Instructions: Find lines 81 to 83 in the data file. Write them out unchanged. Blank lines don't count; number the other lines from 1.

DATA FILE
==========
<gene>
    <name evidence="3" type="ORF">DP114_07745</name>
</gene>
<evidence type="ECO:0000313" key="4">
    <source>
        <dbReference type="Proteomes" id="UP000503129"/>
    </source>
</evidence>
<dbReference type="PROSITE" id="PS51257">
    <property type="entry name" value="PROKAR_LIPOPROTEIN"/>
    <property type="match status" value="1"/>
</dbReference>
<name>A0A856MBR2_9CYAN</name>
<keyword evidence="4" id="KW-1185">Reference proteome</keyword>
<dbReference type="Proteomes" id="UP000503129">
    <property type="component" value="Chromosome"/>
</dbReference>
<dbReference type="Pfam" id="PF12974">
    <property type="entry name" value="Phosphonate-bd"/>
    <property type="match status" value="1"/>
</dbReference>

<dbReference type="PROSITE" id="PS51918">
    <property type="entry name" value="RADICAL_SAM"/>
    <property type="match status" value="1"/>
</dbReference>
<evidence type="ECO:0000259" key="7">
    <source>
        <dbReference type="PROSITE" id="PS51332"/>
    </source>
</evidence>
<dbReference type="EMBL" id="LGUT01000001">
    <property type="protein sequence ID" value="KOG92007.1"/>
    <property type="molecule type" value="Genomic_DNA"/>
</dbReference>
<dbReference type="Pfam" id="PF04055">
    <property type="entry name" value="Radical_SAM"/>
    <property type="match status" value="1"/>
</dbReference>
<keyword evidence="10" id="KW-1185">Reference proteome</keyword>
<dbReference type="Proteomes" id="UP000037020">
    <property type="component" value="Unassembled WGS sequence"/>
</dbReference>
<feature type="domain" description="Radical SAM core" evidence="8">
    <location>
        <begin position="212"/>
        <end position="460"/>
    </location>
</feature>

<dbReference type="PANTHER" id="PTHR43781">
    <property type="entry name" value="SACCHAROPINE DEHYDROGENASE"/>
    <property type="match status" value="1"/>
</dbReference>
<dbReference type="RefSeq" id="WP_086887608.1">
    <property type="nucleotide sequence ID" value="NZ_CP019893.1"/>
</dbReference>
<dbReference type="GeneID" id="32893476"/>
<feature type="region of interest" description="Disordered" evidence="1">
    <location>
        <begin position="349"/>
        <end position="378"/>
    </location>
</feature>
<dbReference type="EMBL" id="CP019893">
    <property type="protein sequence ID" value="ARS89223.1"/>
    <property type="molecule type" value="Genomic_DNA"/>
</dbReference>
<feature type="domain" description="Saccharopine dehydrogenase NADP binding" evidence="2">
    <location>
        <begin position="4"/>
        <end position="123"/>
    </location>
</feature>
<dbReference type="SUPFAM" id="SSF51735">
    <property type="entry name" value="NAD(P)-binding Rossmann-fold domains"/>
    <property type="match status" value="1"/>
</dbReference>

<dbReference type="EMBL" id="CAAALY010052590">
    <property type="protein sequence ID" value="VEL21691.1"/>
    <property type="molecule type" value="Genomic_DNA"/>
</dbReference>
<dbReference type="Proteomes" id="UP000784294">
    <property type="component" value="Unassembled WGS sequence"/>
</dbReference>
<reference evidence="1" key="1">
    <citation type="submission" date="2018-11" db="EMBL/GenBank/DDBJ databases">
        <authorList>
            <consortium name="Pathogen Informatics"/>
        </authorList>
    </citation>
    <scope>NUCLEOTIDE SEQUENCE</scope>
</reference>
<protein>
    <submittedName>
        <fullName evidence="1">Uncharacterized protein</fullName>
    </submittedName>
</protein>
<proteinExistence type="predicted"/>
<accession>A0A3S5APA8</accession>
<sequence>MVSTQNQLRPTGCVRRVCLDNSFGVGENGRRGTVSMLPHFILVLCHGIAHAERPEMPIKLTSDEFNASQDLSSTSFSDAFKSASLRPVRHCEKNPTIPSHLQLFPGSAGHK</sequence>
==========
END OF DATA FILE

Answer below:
<dbReference type="Proteomes" id="UP000784294">
    <property type="component" value="Unassembled WGS sequence"/>
</dbReference>